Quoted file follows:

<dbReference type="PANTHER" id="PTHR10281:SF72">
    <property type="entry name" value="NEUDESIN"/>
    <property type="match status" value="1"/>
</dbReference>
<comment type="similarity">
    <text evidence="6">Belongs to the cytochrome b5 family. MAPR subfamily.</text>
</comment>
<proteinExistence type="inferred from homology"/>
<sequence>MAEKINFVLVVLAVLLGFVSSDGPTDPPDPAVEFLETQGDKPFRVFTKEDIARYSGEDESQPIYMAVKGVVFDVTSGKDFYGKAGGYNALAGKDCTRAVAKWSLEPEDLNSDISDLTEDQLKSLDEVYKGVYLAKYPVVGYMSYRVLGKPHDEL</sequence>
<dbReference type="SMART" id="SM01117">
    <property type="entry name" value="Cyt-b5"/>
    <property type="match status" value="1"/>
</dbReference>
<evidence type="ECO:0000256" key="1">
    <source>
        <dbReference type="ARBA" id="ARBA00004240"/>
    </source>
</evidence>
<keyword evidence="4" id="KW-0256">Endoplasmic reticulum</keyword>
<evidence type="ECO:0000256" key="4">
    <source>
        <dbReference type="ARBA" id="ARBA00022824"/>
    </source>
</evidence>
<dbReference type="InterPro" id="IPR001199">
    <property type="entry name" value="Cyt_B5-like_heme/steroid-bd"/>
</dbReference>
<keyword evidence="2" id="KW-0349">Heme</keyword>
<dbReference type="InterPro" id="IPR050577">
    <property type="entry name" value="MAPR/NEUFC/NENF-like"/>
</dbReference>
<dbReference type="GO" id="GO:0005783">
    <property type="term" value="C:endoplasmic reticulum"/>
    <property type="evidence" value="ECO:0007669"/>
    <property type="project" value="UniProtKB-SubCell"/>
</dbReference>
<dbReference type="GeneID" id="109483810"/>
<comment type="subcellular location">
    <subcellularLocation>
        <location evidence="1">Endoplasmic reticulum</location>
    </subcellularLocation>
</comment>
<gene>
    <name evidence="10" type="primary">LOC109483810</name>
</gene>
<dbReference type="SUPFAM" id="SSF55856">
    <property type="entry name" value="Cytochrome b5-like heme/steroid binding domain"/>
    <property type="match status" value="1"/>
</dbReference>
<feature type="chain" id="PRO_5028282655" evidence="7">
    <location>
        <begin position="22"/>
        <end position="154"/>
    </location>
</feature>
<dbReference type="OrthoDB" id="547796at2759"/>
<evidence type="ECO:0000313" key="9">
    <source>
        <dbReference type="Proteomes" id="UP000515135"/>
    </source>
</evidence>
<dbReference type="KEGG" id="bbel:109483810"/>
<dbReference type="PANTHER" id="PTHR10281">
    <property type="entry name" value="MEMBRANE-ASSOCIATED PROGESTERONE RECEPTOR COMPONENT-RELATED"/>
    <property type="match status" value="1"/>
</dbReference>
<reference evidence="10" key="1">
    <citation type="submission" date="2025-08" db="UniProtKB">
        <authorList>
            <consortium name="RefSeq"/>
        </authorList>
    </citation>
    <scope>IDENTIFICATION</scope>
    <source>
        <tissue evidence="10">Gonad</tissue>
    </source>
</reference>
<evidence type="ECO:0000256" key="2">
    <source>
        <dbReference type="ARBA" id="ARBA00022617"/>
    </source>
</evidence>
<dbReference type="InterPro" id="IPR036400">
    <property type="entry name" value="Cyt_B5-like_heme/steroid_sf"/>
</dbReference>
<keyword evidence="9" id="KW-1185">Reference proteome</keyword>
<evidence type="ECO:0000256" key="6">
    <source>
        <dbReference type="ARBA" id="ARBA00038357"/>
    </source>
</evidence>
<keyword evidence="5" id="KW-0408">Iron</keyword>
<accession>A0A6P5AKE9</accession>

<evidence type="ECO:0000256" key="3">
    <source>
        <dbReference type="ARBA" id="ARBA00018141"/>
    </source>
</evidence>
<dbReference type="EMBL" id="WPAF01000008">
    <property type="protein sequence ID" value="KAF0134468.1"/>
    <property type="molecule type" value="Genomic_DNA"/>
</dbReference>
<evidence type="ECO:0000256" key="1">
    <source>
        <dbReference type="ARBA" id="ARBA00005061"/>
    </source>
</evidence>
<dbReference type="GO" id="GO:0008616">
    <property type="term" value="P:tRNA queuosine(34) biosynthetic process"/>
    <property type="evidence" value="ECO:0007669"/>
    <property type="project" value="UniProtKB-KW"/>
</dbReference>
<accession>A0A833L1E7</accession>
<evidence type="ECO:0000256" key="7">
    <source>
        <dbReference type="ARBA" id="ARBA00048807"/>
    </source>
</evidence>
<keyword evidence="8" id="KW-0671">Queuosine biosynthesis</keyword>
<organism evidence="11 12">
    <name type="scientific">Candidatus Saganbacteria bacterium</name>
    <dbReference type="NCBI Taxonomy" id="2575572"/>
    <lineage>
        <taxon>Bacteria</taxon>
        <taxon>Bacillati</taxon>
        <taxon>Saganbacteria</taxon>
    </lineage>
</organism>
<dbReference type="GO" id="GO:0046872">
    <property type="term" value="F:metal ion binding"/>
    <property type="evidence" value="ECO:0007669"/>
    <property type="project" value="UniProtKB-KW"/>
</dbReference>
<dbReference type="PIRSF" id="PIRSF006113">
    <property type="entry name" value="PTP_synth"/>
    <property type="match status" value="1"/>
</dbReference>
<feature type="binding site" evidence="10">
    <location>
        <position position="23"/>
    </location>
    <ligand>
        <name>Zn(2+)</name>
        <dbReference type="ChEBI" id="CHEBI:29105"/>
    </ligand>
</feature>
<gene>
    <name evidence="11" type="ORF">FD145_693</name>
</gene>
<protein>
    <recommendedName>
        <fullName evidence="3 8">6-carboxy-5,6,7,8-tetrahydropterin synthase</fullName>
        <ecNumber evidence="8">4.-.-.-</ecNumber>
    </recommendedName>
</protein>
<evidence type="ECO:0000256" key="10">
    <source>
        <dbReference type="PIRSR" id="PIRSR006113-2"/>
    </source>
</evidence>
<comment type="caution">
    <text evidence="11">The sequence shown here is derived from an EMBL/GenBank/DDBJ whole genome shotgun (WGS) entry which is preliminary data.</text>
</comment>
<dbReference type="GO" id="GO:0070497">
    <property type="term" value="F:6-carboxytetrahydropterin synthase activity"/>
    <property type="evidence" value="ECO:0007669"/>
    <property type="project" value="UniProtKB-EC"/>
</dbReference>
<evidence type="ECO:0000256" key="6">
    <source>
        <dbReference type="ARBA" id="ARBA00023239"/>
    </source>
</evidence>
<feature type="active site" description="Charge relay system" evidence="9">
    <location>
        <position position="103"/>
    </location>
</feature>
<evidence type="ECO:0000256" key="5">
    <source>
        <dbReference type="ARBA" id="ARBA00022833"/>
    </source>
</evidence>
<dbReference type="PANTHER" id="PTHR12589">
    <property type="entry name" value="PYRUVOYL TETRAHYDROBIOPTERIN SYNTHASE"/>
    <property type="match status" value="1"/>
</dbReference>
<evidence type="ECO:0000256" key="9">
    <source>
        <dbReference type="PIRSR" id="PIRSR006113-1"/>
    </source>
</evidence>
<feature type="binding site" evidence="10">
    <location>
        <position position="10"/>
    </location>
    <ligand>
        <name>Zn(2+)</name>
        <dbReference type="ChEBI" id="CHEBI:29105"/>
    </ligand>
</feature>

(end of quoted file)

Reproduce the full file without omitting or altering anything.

<dbReference type="PANTHER" id="PTHR10281:SF72">
    <property type="entry name" value="NEUDESIN"/>
    <property type="match status" value="1"/>
</dbReference>
<comment type="similarity">
    <text evidence="6">Belongs to the cytochrome b5 family. MAPR subfamily.</text>
</comment>
<proteinExistence type="inferred from homology"/>
<sequence>MAEKINFVLVVLAVLLGFVSSDGPTDPPDPAVEFLETQGDKPFRVFTKEDIARYSGEDESQPIYMAVKGVVFDVTSGKDFYGKAGGYNALAGKDCTRAVAKWSLEPEDLNSDISDLTEDQLKSLDEVYKGVYLAKYPVVGYMSYRVLGKPHDEL</sequence>
<dbReference type="SMART" id="SM01117">
    <property type="entry name" value="Cyt-b5"/>
    <property type="match status" value="1"/>
</dbReference>
<evidence type="ECO:0000256" key="1">
    <source>
        <dbReference type="ARBA" id="ARBA00004240"/>
    </source>
</evidence>
<keyword evidence="4" id="KW-0256">Endoplasmic reticulum</keyword>
<evidence type="ECO:0000256" key="4">
    <source>
        <dbReference type="ARBA" id="ARBA00022824"/>
    </source>
</evidence>
<dbReference type="InterPro" id="IPR001199">
    <property type="entry name" value="Cyt_B5-like_heme/steroid-bd"/>
</dbReference>
<keyword evidence="2" id="KW-0349">Heme</keyword>
<dbReference type="InterPro" id="IPR050577">
    <property type="entry name" value="MAPR/NEUFC/NENF-like"/>
</dbReference>
<dbReference type="GO" id="GO:0005783">
    <property type="term" value="C:endoplasmic reticulum"/>
    <property type="evidence" value="ECO:0007669"/>
    <property type="project" value="UniProtKB-SubCell"/>
</dbReference>
<dbReference type="GeneID" id="109483810"/>
<comment type="subcellular location">
    <subcellularLocation>
        <location evidence="1">Endoplasmic reticulum</location>
    </subcellularLocation>
</comment>
<gene>
    <name evidence="10" type="primary">LOC109483810</name>
</gene>
<dbReference type="SUPFAM" id="SSF55856">
    <property type="entry name" value="Cytochrome b5-like heme/steroid binding domain"/>
    <property type="match status" value="1"/>
</dbReference>
<feature type="chain" id="PRO_5028282655" evidence="7">
    <location>
        <begin position="22"/>
        <end position="154"/>
    </location>
</feature>
<dbReference type="OrthoDB" id="547796at2759"/>
<evidence type="ECO:0000313" key="9">
    <source>
        <dbReference type="Proteomes" id="UP000515135"/>
    </source>
</evidence>
<dbReference type="KEGG" id="bbel:109483810"/>
<dbReference type="PANTHER" id="PTHR10281">
    <property type="entry name" value="MEMBRANE-ASSOCIATED PROGESTERONE RECEPTOR COMPONENT-RELATED"/>
    <property type="match status" value="1"/>
</dbReference>
<reference evidence="10" key="1">
    <citation type="submission" date="2025-08" db="UniProtKB">
        <authorList>
            <consortium name="RefSeq"/>
        </authorList>
    </citation>
    <scope>IDENTIFICATION</scope>
    <source>
        <tissue evidence="10">Gonad</tissue>
    </source>
</reference>
<evidence type="ECO:0000256" key="2">
    <source>
        <dbReference type="ARBA" id="ARBA00022617"/>
    </source>
</evidence>
<dbReference type="InterPro" id="IPR036400">
    <property type="entry name" value="Cyt_B5-like_heme/steroid_sf"/>
</dbReference>
<keyword evidence="9" id="KW-1185">Reference proteome</keyword>
<evidence type="ECO:0000256" key="6">
    <source>
        <dbReference type="ARBA" id="ARBA00038357"/>
    </source>
</evidence>
<keyword evidence="5" id="KW-0408">Iron</keyword>
<accession>A0A6P5AKE9</accession>

<evidence type="ECO:0000256" key="3">
    <source>
        <dbReference type="ARBA" id="ARBA00018141"/>
    </source>
</evidence>
<dbReference type="EMBL" id="WPAF01000008">
    <property type="protein sequence ID" value="KAF0134468.1"/>
    <property type="molecule type" value="Genomic_DNA"/>
</dbReference>
<evidence type="ECO:0000256" key="1">
    <source>
        <dbReference type="ARBA" id="ARBA00005061"/>
    </source>
</evidence>
<dbReference type="GO" id="GO:0008616">
    <property type="term" value="P:tRNA queuosine(34) biosynthetic process"/>
    <property type="evidence" value="ECO:0007669"/>
    <property type="project" value="UniProtKB-KW"/>
</dbReference>
<accession>A0A833L1E7</accession>
<evidence type="ECO:0000256" key="7">
    <source>
        <dbReference type="ARBA" id="ARBA00048807"/>
    </source>
</evidence>
<keyword evidence="8" id="KW-0671">Queuosine biosynthesis</keyword>
<organism evidence="11 12">
    <name type="scientific">Candidatus Saganbacteria bacterium</name>
    <dbReference type="NCBI Taxonomy" id="2575572"/>
    <lineage>
        <taxon>Bacteria</taxon>
        <taxon>Bacillati</taxon>
        <taxon>Saganbacteria</taxon>
    </lineage>
</organism>
<dbReference type="GO" id="GO:0046872">
    <property type="term" value="F:metal ion binding"/>
    <property type="evidence" value="ECO:0007669"/>
    <property type="project" value="UniProtKB-KW"/>
</dbReference>
<dbReference type="PIRSF" id="PIRSF006113">
    <property type="entry name" value="PTP_synth"/>
    <property type="match status" value="1"/>
</dbReference>
<feature type="binding site" evidence="10">
    <location>
        <position position="23"/>
    </location>
    <ligand>
        <name>Zn(2+)</name>
        <dbReference type="ChEBI" id="CHEBI:29105"/>
    </ligand>
</feature>
<gene>
    <name evidence="11" type="ORF">FD145_693</name>
</gene>
<protein>
    <recommendedName>
        <fullName evidence="3 8">6-carboxy-5,6,7,8-tetrahydropterin synthase</fullName>
        <ecNumber evidence="8">4.-.-.-</ecNumber>
    </recommendedName>
</protein>
<evidence type="ECO:0000256" key="10">
    <source>
        <dbReference type="PIRSR" id="PIRSR006113-2"/>
    </source>
</evidence>
<comment type="caution">
    <text evidence="11">The sequence shown here is derived from an EMBL/GenBank/DDBJ whole genome shotgun (WGS) entry which is preliminary data.</text>
</comment>
<dbReference type="GO" id="GO:0070497">
    <property type="term" value="F:6-carboxytetrahydropterin synthase activity"/>
    <property type="evidence" value="ECO:0007669"/>
    <property type="project" value="UniProtKB-EC"/>
</dbReference>
<evidence type="ECO:0000256" key="6">
    <source>
        <dbReference type="ARBA" id="ARBA00023239"/>
    </source>
</evidence>
<feature type="active site" description="Charge relay system" evidence="9">
    <location>
        <position position="103"/>
    </location>
</feature>
<evidence type="ECO:0000256" key="5">
    <source>
        <dbReference type="ARBA" id="ARBA00022833"/>
    </source>
</evidence>
<dbReference type="PANTHER" id="PTHR12589">
    <property type="entry name" value="PYRUVOYL TETRAHYDROBIOPTERIN SYNTHASE"/>
    <property type="match status" value="1"/>
</dbReference>
<evidence type="ECO:0000256" key="9">
    <source>
        <dbReference type="PIRSR" id="PIRSR006113-1"/>
    </source>
</evidence>
<feature type="binding site" evidence="10">
    <location>
        <position position="10"/>
    </location>
    <ligand>
        <name>Zn(2+)</name>
        <dbReference type="ChEBI" id="CHEBI:29105"/>
    </ligand>
</feature>